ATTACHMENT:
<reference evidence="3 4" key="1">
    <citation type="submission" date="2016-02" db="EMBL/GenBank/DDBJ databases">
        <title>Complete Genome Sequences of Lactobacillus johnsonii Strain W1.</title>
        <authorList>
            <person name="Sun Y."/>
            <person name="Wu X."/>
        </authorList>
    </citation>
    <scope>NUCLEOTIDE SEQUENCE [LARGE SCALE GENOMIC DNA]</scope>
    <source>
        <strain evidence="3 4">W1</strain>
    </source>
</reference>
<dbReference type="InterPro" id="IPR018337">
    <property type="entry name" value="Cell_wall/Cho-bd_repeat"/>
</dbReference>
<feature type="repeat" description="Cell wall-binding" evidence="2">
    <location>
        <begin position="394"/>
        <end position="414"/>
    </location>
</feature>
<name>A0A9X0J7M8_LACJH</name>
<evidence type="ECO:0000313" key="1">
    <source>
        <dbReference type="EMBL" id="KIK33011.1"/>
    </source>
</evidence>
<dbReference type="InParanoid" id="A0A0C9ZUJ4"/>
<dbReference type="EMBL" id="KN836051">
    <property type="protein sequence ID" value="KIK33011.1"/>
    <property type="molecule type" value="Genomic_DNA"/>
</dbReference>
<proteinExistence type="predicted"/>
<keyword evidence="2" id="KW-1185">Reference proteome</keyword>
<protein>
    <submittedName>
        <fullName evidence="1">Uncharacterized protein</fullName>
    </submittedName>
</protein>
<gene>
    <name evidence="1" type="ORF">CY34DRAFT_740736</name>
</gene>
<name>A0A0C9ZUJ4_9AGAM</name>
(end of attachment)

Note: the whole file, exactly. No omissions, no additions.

<reference evidence="3 4" key="1">
    <citation type="submission" date="2016-02" db="EMBL/GenBank/DDBJ databases">
        <title>Complete Genome Sequences of Lactobacillus johnsonii Strain W1.</title>
        <authorList>
            <person name="Sun Y."/>
            <person name="Wu X."/>
        </authorList>
    </citation>
    <scope>NUCLEOTIDE SEQUENCE [LARGE SCALE GENOMIC DNA]</scope>
    <source>
        <strain evidence="3 4">W1</strain>
    </source>
</reference>
<dbReference type="InterPro" id="IPR018337">
    <property type="entry name" value="Cell_wall/Cho-bd_repeat"/>
</dbReference>
<feature type="repeat" description="Cell wall-binding" evidence="2">
    <location>
        <begin position="394"/>
        <end position="414"/>
    </location>
</feature>
<name>A0A9X0J7M8_LACJH</name>
<evidence type="ECO:0000313" key="1">
    <source>
        <dbReference type="EMBL" id="KIK33011.1"/>
    </source>
</evidence>
<dbReference type="InParanoid" id="A0A0C9ZUJ4"/>
<dbReference type="EMBL" id="KN836051">
    <property type="protein sequence ID" value="KIK33011.1"/>
    <property type="molecule type" value="Genomic_DNA"/>
</dbReference>
<proteinExistence type="predicted"/>
<keyword evidence="2" id="KW-1185">Reference proteome</keyword>
<protein>
    <submittedName>
        <fullName evidence="1">Uncharacterized protein</fullName>
    </submittedName>
</protein>
<gene>
    <name evidence="1" type="ORF">CY34DRAFT_740736</name>
</gene>
<name>A0A0C9ZUJ4_9AGAM</name>